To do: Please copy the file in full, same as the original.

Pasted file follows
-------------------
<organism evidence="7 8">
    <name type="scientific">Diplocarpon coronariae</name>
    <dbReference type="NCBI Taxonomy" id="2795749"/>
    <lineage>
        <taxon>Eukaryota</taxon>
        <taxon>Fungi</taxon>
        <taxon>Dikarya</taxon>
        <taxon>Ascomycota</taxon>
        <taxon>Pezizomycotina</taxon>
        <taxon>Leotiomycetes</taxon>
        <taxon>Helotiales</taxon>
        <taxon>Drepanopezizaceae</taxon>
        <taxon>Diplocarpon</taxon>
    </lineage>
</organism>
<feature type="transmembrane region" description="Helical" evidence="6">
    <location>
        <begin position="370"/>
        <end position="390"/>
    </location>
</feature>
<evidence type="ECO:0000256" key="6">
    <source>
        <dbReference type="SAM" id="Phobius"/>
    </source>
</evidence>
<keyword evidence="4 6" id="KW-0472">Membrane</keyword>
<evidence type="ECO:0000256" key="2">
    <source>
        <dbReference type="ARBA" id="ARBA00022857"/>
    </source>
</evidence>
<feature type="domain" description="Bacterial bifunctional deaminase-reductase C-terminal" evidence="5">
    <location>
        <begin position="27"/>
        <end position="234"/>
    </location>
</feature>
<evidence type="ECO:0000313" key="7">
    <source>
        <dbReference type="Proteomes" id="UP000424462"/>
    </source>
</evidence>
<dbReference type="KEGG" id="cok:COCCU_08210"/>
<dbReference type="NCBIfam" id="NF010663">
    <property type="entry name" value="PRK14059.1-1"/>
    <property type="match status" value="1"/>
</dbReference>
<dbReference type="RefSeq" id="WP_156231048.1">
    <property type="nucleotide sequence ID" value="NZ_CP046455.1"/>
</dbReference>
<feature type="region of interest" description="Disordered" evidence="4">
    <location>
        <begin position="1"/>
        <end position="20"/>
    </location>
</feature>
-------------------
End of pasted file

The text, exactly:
<organism evidence="7 8">
    <name type="scientific">Diplocarpon coronariae</name>
    <dbReference type="NCBI Taxonomy" id="2795749"/>
    <lineage>
        <taxon>Eukaryota</taxon>
        <taxon>Fungi</taxon>
        <taxon>Dikarya</taxon>
        <taxon>Ascomycota</taxon>
        <taxon>Pezizomycotina</taxon>
        <taxon>Leotiomycetes</taxon>
        <taxon>Helotiales</taxon>
        <taxon>Drepanopezizaceae</taxon>
        <taxon>Diplocarpon</taxon>
    </lineage>
</organism>
<feature type="transmembrane region" description="Helical" evidence="6">
    <location>
        <begin position="370"/>
        <end position="390"/>
    </location>
</feature>
<evidence type="ECO:0000256" key="6">
    <source>
        <dbReference type="SAM" id="Phobius"/>
    </source>
</evidence>
<keyword evidence="4 6" id="KW-0472">Membrane</keyword>
<evidence type="ECO:0000256" key="2">
    <source>
        <dbReference type="ARBA" id="ARBA00022857"/>
    </source>
</evidence>
<feature type="domain" description="Bacterial bifunctional deaminase-reductase C-terminal" evidence="5">
    <location>
        <begin position="27"/>
        <end position="234"/>
    </location>
</feature>
<evidence type="ECO:0000313" key="7">
    <source>
        <dbReference type="Proteomes" id="UP000424462"/>
    </source>
</evidence>
<dbReference type="KEGG" id="cok:COCCU_08210"/>
<dbReference type="NCBIfam" id="NF010663">
    <property type="entry name" value="PRK14059.1-1"/>
    <property type="match status" value="1"/>
</dbReference>
<dbReference type="RefSeq" id="WP_156231048.1">
    <property type="nucleotide sequence ID" value="NZ_CP046455.1"/>
</dbReference>
<feature type="region of interest" description="Disordered" evidence="4">
    <location>
        <begin position="1"/>
        <end position="20"/>
    </location>
</feature>